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    Is Raid 1 faster than a good HDD single drive then?
     

  11. Andrés

    Andrés Ancient Guru

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    Every write operation is made on both drives at the same time, so the CPU has a little more workload unless there's a dedicated RAID controller. But if you use SATA drives you shouldn't notice the difference because each drive has its own channel. If you use IDE drives, you will because they will share the same channel.
     
  12. guardz

    guardz Master Guru

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    So two HDD sata's in raid 1 will not be any faster than a good HDD sata by itself (same rpm's of course)
    ?
     
  13. Pill Monster

    Pill Monster Banned

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    I agree. You're only really going to see abig difference if the HDD is being read constantly AFAIK.
     
  14. Pill Monster

    Pill Monster Banned

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    Raid 1 in SATA is faster because your OS reads from both disks at once.

    In IDE it's slower. I think that was mentioned already, sorry if it was.
     
    Last edited: Sep 5, 2007
  15. Norvekh

    Norvekh Ancient Guru

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    The higher cache is only slightly noticable on primary disks (ones you have your various OS installs on) as the cache can help (albeit not nearly as much a difference as when we went from 512k to 2M). And it's noticable mainly because the disk is always being accessed. Higher cache is more noticable on larger, faster, drives as well. The new 1TB drive with 32MB of cache is wicked fast, almost as fast as a Raptor, and only operates at 7200RPM. But, that's mainly because of the platter density and other optomizations rather than the cache size.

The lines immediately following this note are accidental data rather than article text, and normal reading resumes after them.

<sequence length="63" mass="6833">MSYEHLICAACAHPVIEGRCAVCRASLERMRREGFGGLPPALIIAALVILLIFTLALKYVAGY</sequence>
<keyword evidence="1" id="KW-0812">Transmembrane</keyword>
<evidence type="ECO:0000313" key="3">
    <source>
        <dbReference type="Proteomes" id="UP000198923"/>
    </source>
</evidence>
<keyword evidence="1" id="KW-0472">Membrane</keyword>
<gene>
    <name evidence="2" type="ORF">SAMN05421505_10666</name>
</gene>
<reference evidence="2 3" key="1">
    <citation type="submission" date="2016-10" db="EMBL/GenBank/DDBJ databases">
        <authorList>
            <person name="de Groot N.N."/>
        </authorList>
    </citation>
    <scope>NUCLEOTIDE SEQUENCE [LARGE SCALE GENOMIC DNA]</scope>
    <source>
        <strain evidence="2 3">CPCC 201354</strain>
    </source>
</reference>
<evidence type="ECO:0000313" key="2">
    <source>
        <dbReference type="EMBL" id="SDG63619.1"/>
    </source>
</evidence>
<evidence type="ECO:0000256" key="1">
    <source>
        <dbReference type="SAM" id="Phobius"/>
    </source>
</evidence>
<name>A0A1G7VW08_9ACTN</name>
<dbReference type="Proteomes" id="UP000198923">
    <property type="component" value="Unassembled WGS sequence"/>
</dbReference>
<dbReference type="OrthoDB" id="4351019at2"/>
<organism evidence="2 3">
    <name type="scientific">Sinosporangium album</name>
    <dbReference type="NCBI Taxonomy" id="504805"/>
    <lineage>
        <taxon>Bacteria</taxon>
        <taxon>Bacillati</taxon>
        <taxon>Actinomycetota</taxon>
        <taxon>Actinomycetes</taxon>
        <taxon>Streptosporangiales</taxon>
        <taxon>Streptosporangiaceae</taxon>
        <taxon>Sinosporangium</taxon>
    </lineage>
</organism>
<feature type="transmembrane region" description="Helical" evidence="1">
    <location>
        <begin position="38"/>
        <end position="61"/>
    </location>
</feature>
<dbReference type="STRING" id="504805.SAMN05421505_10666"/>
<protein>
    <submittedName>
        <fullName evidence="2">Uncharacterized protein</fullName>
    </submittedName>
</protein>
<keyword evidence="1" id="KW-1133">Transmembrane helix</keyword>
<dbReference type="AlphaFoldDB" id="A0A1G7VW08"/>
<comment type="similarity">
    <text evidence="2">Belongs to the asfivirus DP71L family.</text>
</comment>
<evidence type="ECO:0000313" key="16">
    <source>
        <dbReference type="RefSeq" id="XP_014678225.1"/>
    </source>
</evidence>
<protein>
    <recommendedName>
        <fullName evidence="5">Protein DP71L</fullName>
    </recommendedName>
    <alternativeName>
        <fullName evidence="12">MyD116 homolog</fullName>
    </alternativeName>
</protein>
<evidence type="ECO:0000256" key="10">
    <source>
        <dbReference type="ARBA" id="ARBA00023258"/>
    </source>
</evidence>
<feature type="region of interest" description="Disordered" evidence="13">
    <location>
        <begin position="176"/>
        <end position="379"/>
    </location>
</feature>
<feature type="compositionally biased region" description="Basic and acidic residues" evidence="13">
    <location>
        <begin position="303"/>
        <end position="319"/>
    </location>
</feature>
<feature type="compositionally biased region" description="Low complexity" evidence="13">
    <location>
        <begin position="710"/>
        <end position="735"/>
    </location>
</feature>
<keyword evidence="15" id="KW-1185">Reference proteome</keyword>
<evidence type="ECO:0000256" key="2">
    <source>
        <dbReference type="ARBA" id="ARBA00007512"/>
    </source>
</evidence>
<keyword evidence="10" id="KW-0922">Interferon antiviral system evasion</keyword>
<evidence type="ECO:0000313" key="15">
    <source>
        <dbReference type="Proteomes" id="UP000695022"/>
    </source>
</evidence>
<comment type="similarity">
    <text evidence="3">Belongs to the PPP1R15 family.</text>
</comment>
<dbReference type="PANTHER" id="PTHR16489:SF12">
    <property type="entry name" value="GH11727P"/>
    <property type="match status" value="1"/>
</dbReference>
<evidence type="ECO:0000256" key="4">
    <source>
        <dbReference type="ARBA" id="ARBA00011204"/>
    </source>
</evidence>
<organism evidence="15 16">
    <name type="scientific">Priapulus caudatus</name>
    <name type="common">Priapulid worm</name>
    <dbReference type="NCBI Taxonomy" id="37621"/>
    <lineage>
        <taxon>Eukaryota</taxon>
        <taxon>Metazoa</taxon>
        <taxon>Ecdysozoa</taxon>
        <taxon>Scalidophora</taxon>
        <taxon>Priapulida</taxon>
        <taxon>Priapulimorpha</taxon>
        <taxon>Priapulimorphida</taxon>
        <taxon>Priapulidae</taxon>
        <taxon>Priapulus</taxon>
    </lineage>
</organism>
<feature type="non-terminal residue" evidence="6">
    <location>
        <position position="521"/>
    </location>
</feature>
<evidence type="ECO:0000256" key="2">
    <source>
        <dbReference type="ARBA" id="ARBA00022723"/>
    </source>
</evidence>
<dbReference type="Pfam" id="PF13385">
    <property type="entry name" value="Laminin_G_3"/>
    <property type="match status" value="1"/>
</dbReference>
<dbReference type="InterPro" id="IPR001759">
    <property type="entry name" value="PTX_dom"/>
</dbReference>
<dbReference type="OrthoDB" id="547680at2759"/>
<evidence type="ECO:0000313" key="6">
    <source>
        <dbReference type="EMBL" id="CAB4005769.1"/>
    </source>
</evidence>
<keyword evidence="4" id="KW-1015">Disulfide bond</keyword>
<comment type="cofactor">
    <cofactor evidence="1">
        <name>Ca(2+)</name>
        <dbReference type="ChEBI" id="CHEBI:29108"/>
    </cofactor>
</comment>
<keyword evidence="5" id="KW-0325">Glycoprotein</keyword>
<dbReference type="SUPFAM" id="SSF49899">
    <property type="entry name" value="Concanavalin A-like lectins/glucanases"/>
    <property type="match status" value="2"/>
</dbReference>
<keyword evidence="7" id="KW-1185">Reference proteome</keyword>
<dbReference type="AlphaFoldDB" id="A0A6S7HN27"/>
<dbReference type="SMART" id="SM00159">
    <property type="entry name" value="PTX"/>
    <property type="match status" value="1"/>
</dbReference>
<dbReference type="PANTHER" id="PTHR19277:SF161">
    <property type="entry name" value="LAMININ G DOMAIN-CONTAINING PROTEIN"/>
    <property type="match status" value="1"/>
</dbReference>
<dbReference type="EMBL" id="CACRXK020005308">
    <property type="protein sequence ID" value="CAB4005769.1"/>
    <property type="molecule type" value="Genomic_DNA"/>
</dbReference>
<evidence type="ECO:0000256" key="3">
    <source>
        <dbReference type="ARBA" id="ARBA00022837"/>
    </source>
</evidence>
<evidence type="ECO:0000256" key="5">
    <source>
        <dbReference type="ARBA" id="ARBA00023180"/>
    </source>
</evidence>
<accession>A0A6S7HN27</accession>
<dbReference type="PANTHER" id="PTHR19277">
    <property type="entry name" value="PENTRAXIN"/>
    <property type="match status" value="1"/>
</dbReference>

16. guardz

    guardz Master Guru

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    call me thick then, sorry, I dont get this^ to what youve said Pillmonster..

    Andrescm says I wouldnt notice a difference, -> frm what I said ('using one good sata hdd'!) so it sounds like Raid 1 wouldnt make much diff as compared to ONE HDD sata. No?
     
  17. Pill Monster

    Pill Monster Banned

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    Ok now I'm confused lol. Here is a link to an article that explains the differences between raid 1 and 0 and pro's and cons of raid.

    You will see faster load times for a start, in raid 1


    http://www.overclockercafe.com/Articles/RAID/index.htm
     
  18. guardz

    guardz Master Guru

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    Nice link.


    Edit///: So after reading that page/s, theres no real speed benifit in-game with Riad-0! Load times were almost the same for this. I might just flag RAID altogether and install a larger disk just for storage of non-game stuff. I dont fancy having my disk space halved either in RAID-1.

    Quote of that link: "As far as gaming is concerned, there is no real statistically significant improvement. Actually, the results are a dead heat. You don't lose anything by running RAID 0. Two 80 gb hard drives equal 160 gigs here where in RAID 1 they equal 80 gb of storage."
     
    Last edited: Sep 6, 2007